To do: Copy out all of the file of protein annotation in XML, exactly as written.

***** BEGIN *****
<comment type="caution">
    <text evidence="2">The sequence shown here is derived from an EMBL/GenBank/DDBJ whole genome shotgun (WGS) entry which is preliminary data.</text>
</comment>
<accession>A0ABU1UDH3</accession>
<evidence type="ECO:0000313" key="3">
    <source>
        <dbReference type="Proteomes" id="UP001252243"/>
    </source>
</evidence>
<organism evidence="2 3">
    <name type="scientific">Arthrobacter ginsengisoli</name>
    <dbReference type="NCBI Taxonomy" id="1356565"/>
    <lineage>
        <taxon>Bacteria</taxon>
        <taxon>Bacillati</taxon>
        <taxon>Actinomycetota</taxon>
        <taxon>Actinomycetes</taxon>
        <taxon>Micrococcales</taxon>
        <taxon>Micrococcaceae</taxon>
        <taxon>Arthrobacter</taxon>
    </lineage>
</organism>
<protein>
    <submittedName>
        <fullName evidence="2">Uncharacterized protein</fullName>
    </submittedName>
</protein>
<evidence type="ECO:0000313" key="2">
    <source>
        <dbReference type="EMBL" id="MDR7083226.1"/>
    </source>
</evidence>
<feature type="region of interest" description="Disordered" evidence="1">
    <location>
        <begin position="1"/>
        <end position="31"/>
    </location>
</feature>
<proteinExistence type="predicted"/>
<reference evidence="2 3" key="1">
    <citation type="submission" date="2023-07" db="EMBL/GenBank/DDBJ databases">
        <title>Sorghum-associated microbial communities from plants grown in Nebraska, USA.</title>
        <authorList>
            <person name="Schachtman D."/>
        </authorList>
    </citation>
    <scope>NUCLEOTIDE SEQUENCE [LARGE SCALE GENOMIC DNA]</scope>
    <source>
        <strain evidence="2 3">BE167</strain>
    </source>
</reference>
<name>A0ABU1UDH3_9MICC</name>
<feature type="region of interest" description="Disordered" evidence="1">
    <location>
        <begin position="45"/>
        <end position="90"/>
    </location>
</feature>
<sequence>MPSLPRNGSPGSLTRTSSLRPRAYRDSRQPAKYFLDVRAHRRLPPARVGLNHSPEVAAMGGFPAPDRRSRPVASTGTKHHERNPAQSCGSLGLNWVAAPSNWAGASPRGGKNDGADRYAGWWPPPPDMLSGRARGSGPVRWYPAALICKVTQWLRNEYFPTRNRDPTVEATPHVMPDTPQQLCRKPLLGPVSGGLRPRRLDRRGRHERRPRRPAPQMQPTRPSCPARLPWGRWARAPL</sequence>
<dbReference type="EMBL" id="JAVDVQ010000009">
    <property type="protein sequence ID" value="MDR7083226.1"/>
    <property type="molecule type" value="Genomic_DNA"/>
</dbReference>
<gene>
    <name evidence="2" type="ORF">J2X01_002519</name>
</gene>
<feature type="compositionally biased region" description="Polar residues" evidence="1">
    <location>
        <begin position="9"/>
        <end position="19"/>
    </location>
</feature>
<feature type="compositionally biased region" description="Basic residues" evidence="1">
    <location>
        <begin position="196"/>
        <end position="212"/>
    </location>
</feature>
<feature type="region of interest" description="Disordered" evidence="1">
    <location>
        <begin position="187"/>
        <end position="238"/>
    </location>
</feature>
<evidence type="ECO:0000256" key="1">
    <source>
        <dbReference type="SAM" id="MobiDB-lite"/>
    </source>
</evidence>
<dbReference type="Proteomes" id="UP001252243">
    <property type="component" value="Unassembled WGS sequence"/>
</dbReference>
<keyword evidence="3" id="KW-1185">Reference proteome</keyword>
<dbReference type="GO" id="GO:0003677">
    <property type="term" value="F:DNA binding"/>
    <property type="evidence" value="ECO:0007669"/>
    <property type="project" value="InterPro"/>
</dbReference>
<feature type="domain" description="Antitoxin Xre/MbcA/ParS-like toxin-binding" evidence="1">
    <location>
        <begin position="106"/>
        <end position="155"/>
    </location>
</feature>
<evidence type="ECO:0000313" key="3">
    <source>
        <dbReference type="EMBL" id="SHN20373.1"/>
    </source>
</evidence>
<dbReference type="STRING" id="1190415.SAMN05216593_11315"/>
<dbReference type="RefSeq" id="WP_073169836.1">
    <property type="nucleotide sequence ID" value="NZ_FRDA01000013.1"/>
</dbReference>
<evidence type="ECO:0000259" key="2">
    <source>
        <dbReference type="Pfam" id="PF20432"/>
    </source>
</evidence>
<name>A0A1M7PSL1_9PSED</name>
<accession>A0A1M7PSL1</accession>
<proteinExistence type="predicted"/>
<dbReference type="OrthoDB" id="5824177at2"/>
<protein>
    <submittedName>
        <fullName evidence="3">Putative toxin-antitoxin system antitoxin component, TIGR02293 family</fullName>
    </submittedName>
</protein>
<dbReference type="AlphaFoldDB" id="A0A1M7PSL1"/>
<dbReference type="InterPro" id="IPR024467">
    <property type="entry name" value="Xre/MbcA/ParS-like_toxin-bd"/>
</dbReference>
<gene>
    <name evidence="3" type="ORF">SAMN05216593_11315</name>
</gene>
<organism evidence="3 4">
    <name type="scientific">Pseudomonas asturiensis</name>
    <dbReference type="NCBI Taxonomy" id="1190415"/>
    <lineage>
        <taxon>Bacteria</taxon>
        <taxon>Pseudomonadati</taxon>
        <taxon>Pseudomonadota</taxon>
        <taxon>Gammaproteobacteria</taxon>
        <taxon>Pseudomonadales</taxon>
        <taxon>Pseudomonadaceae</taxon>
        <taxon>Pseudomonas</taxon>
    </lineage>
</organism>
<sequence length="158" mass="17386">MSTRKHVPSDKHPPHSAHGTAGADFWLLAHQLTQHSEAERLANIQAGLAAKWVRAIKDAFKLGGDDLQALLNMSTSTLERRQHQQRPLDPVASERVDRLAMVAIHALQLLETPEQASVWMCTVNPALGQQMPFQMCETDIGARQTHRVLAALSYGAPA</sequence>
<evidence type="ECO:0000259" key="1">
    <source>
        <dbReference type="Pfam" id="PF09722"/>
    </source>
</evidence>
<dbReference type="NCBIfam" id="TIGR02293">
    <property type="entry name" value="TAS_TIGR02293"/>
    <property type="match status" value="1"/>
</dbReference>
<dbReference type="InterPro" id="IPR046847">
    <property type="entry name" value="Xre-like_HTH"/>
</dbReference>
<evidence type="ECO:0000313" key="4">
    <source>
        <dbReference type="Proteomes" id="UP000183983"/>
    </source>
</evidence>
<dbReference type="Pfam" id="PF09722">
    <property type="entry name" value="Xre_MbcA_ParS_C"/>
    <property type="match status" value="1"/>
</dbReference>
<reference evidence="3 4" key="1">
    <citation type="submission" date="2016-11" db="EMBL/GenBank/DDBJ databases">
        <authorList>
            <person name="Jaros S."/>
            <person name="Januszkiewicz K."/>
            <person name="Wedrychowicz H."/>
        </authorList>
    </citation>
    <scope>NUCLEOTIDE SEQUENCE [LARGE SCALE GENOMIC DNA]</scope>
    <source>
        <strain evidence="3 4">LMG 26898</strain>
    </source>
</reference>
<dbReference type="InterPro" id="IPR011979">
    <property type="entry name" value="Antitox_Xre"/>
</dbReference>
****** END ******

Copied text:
<comment type="caution">
    <text evidence="2">The sequence shown here is derived from an EMBL/GenBank/DDBJ whole genome shotgun (WGS) entry which is preliminary data.</text>
</comment>
<accession>A0ABU1UDH3</accession>
<evidence type="ECO:0000313" key="3">
    <source>
        <dbReference type="Proteomes" id="UP001252243"/>
    </source>
</evidence>
<organism evidence="2 3">
    <name type="scientific">Arthrobacter ginsengisoli</name>
    <dbReference type="NCBI Taxonomy" id="1356565"/>
    <lineage>
        <taxon>Bacteria</taxon>
        <taxon>Bacillati</taxon>
        <taxon>Actinomycetota</taxon>
        <taxon>Actinomycetes</taxon>
        <taxon>Micrococcales</taxon>
        <taxon>Micrococcaceae</taxon>
        <taxon>Arthrobacter</taxon>
    </lineage>
</organism>
<protein>
    <submittedName>
        <fullName evidence="2">Uncharacterized protein</fullName>
    </submittedName>
</protein>
<evidence type="ECO:0000313" key="2">
    <source>
        <dbReference type="EMBL" id="MDR7083226.1"/>
    </source>
</evidence>
<feature type="region of interest" description="Disordered" evidence="1">
    <location>
        <begin position="1"/>
        <end position="31"/>
    </location>
</feature>
<proteinExistence type="predicted"/>
<reference evidence="2 3" key="1">
    <citation type="submission" date="2023-07" db="EMBL/GenBank/DDBJ databases">
        <title>Sorghum-associated microbial communities from plants grown in Nebraska, USA.</title>
        <authorList>
            <person name="Schachtman D."/>
        </authorList>
    </citation>
    <scope>NUCLEOTIDE SEQUENCE [LARGE SCALE GENOMIC DNA]</scope>
    <source>
        <strain evidence="2 3">BE167</strain>
    </source>
</reference>
<name>A0ABU1UDH3_9MICC</name>
<feature type="region of interest" description="Disordered" evidence="1">
    <location>
        <begin position="45"/>
        <end position="90"/>
    </location>
</feature>
<sequence>MPSLPRNGSPGSLTRTSSLRPRAYRDSRQPAKYFLDVRAHRRLPPARVGLNHSPEVAAMGGFPAPDRRSRPVASTGTKHHERNPAQSCGSLGLNWVAAPSNWAGASPRGGKNDGADRYAGWWPPPPDMLSGRARGSGPVRWYPAALICKVTQWLRNEYFPTRNRDPTVEATPHVMPDTPQQLCRKPLLGPVSGGLRPRRLDRRGRHERRPRRPAPQMQPTRPSCPARLPWGRWARAPL</sequence>
<dbReference type="EMBL" id="JAVDVQ010000009">
    <property type="protein sequence ID" value="MDR7083226.1"/>
    <property type="molecule type" value="Genomic_DNA"/>
</dbReference>
<gene>
    <name evidence="2" type="ORF">J2X01_002519</name>
</gene>
<feature type="compositionally biased region" description="Polar residues" evidence="1">
    <location>
        <begin position="9"/>
        <end position="19"/>
    </location>
</feature>
<feature type="compositionally biased region" description="Basic residues" evidence="1">
    <location>
        <begin position="196"/>
        <end position="212"/>
    </location>
</feature>
<feature type="region of interest" description="Disordered" evidence="1">
    <location>
        <begin position="187"/>
        <end position="238"/>
    </location>
</feature>
<evidence type="ECO:0000256" key="1">
    <source>
        <dbReference type="SAM" id="MobiDB-lite"/>
    </source>
</evidence>
<dbReference type="Proteomes" id="UP001252243">
    <property type="component" value="Unassembled WGS sequence"/>
</dbReference>
<keyword evidence="3" id="KW-1185">Reference proteome</keyword>
<dbReference type="GO" id="GO:0003677">
    <property type="term" value="F:DNA binding"/>
    <property type="evidence" value="ECO:0007669"/>
    <property type="project" value="InterPro"/>
</dbReference>
<feature type="domain" description="Antitoxin Xre/MbcA/ParS-like toxin-binding" evidence="1">
    <location>
        <begin position="106"/>
        <end position="155"/>
    </location>
</feature>
<evidence type="ECO:0000313" key="3">
    <source>
        <dbReference type="EMBL" id="SHN20373.1"/>
    </source>
</evidence>
<dbReference type="STRING" id="1190415.SAMN05216593_11315"/>
<dbReference type="RefSeq" id="WP_073169836.1">
    <property type="nucleotide sequence ID" value="NZ_FRDA01000013.1"/>
</dbReference>
<evidence type="ECO:0000259" key="2">
    <source>
        <dbReference type="Pfam" id="PF20432"/>
    </source>
</evidence>
<name>A0A1M7PSL1_9PSED</name>
<accession>A0A1M7PSL1</accession>
<proteinExistence type="predicted"/>
<dbReference type="OrthoDB" id="5824177at2"/>
<protein>
    <submittedName>
        <fullName evidence="3">Putative toxin-antitoxin system antitoxin component, TIGR02293 family</fullName>
    </submittedName>
</protein>
<dbReference type="AlphaFoldDB" id="A0A1M7PSL1"/>
<dbReference type="InterPro" id="IPR024467">
    <property type="entry name" value="Xre/MbcA/ParS-like_toxin-bd"/>
</dbReference>
<gene>
    <name evidence="3" type="ORF">SAMN05216593_11315</name>
</gene>
<organism evidence="3 4">
    <name type="scientific">Pseudomonas asturiensis</name>
    <dbReference type="NCBI Taxonomy" id="1190415"/>
    <lineage>
        <taxon>Bacteria</taxon>
        <taxon>Pseudomonadati</taxon>
        <taxon>Pseudomonadota</taxon>
        <taxon>Gammaproteobacteria</taxon>
        <taxon>Pseudomonadales</taxon>
        <taxon>Pseudomonadaceae</taxon>
        <taxon>Pseudomonas</taxon>
    </lineage>
</organism>
<sequence length="158" mass="17386">MSTRKHVPSDKHPPHSAHGTAGADFWLLAHQLTQHSEAERLANIQAGLAAKWVRAIKDAFKLGGDDLQALLNMSTSTLERRQHQQRPLDPVASERVDRLAMVAIHALQLLETPEQASVWMCTVNPALGQQMPFQMCETDIGARQTHRVLAALSYGAPA</sequence>
<evidence type="ECO:0000259" key="1">
    <source>
        <dbReference type="Pfam" id="PF09722"/>
    </source>
</evidence>
<dbReference type="NCBIfam" id="TIGR02293">
    <property type="entry name" value="TAS_TIGR02293"/>
    <property type="match status" value="1"/>
</dbReference>
<dbReference type="InterPro" id="IPR046847">
    <property type="entry name" value="Xre-like_HTH"/>
</dbReference>
<evidence type="ECO:0000313" key="4">
    <source>
        <dbReference type="Proteomes" id="UP000183983"/>
    </source>
</evidence>
<dbReference type="Pfam" id="PF09722">
    <property type="entry name" value="Xre_MbcA_ParS_C"/>
    <property type="match status" value="1"/>
</dbReference>
<reference evidence="3 4" key="1">
    <citation type="submission" date="2016-11" db="EMBL/GenBank/DDBJ databases">
        <authorList>
            <person name="Jaros S."/>
            <person name="Januszkiewicz K."/>
            <person name="Wedrychowicz H."/>
        </authorList>
    </citation>
    <scope>NUCLEOTIDE SEQUENCE [LARGE SCALE GENOMIC DNA]</scope>
    <source>
        <strain evidence="3 4">LMG 26898</strain>
    </source>
</reference>
<dbReference type="InterPro" id="IPR011979">
    <property type="entry name" value="Antitox_Xre"/>
</dbReference>